The results of the party's leadership race will be announced Sunday in Ottawa, a contest Trudeau is widely believed to have all but locked up. Recent polls have suggested the Liberals are climbing their way back into contention, with the help of Trudeau's high-profile candidacy.
The prospect, however, that the man with the famous family roots could be chosen Liberal leader — and eventually, perhaps, prime minister — was met this week with mixed reaction in his Papineau riding.
For Trudeau, political victories in his home riding have always been anything but a sure thing.
The largely lower-middle-class urban area, north of downtown, includes a contingent of voters who have historically supported the pro-independence Bloc Quebecois.
Trudeau first won the seat from the Bloc in a tight 2008 race, a margin of victory he widened three years later.
A bedrock of his support is centred in the neighbourhoods that are home to Papineau's big immigrant communities.
"He's our man," said King Kwateng, owner of Produits de Beaute Mama Africaine, a store in the Parc Extension district that specializes in hair products and wigs.
"The first time I saw this guy on television, I said, 'This guy is a future prime minister of Canada.' "
That moment came, Kwateng said, in 2000 when Trudeau delivered the eulogy at the state funeral for his father, former prime minister Pierre Elliott Trudeau.
Perched on a shelf in Kwateng's cramped office at the back of his store are two framed photos of Justin Trudeau and a greeting card featuring a picture of the MP's family.
The framed photos show Trudeau attending a local Ghanaian celebration at a park a few years ago.
The people in Papineau link Trudeau's popularity here to his visibility, charisma and knack for connecting with locals.
Inside a nearby coffee shop, George Georgiou estimates that 90 per cent of the area's Greek population backs Trudeau, himself included.
Georgiou, who moved to Parc Extension from Greece more than 40 years go, said people here like Trudeau because of his energy and his bloodline.
"I would say among the immigrants like us ... Trudeau is very popular," said Georgiou, who used to carry around a photo of Pierre Elliott Trudeau in his jacket pocket.
But he predicts that same lineage to be a major obstacle for his MP across Quebec, and in the riding, during any Trudeau bid for the prime ministership in the 2015 election.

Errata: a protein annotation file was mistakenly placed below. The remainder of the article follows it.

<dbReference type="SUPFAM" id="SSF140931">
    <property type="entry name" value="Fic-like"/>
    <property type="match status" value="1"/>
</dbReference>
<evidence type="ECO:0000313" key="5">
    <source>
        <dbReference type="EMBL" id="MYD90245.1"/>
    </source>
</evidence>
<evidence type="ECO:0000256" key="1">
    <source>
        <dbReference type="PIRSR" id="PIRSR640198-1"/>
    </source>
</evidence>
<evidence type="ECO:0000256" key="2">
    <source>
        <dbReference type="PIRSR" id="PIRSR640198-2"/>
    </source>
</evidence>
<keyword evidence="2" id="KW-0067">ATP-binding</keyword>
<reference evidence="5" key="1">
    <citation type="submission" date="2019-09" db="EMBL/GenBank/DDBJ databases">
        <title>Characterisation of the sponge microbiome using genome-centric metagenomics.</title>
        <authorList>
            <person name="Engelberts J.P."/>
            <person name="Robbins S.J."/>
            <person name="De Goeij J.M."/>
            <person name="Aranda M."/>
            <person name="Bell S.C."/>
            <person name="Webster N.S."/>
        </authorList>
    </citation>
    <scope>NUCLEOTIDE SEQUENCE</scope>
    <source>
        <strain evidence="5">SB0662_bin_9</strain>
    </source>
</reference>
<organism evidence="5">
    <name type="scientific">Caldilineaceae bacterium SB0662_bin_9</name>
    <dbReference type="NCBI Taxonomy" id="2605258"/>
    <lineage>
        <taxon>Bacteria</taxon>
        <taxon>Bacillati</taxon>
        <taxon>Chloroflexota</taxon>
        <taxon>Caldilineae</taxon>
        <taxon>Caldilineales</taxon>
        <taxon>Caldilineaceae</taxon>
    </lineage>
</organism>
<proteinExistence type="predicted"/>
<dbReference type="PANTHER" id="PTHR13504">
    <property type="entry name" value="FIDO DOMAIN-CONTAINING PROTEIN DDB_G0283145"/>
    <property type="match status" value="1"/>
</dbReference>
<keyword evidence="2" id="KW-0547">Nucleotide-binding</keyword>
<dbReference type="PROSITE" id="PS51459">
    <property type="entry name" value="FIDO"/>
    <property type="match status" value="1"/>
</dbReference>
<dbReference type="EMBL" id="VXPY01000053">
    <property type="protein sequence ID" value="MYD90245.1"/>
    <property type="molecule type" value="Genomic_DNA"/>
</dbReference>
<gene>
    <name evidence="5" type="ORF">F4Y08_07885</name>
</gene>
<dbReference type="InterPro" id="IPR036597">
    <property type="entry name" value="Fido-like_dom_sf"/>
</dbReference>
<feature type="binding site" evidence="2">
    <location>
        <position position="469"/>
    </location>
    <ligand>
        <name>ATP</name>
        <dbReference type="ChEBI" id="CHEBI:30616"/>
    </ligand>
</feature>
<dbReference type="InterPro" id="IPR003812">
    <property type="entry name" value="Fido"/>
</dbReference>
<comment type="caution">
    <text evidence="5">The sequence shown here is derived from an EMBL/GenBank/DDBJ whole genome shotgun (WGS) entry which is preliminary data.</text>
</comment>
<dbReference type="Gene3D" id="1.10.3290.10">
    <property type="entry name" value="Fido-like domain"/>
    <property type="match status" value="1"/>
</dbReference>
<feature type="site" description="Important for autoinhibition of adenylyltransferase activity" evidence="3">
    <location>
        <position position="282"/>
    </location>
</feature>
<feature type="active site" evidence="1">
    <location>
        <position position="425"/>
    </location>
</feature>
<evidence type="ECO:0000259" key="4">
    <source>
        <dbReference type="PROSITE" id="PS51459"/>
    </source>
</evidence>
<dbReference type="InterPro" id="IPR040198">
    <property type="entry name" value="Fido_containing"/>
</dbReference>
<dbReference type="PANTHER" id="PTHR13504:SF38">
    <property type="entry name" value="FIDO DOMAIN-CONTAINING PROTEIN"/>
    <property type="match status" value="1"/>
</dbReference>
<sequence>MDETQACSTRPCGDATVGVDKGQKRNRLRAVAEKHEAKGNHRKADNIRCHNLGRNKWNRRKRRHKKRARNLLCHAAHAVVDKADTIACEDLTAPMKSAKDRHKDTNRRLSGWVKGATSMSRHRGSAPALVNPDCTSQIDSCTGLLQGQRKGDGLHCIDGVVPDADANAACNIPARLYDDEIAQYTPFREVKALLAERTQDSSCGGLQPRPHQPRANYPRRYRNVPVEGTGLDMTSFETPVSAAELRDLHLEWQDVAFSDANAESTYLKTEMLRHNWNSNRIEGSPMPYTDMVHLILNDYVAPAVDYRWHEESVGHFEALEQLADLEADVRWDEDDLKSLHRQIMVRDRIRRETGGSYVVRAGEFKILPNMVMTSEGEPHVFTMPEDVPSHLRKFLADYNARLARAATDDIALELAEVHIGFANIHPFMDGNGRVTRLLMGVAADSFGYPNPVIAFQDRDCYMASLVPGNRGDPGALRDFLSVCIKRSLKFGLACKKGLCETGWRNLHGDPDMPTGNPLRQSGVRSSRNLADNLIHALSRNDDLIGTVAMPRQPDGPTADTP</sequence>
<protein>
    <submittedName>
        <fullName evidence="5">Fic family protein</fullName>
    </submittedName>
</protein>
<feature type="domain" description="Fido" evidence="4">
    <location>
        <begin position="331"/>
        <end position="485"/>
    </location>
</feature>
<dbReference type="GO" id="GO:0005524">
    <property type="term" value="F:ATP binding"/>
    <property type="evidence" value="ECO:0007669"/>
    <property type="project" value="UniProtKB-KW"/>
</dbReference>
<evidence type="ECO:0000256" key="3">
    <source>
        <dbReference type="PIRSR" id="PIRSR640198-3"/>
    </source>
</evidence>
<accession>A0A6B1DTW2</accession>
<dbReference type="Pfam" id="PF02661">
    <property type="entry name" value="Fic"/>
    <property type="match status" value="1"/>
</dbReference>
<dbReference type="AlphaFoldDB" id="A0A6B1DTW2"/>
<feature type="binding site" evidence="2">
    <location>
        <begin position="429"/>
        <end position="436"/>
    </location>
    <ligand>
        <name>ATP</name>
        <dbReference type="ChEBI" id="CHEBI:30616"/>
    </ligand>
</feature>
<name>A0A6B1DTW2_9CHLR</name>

Further east in Papineau, Pierre Elliott Trudeau's legacy during constitutional battles is still deeply unpopular among some voters.
Many in the riding's Villeray neighbourhood remain skeptical of his 41-year-old son's abilities and shudder at the thought of another Trudeau eventually becoming prime minister.
"I hope it doesn't happen," said Christiane Vogel, as she walked near Trudeau's riding office.
"I don't support Justin Trudeau at all. I don't think he has enough experience, he's not ready to do it."
Vogel, who doubts Trudeau could do or say anything to win her vote, said his discourse lacks depth.
She added that many of her neighbours — in an area she considers Bloc-friendly — associate him with his father, a man they believe failed to do what was right for the Quebec nation.
Another Villeray woman let out a derisive laugh when she was asked about the possibility Trudeau could become Liberal leader.
"My mother always told me that it's better to be nice with our words and I don't have a lot of positive things to say," the woman said as she walked into a pharmacy next door to the MP's office.
At just nine square kilometres in size, Papineau covers the smallest area of any electoral district in Canada.
But the riding, which includes part of Pierre Elliott Trudeau's old Mount Royal constituency, has been ground zero for big electoral fights in recent years.
Trudeau defeated popular Bloc incumbent Vivian Barbot in 2008 by fewer than 1,200 votes. He captured less than 42 per cent of the total ballots versus nearly 39 per cent for Barbot.
The win reclaimed the riding for the Liberals, who had held Papineau for decades before losing it to Barbot in 2006.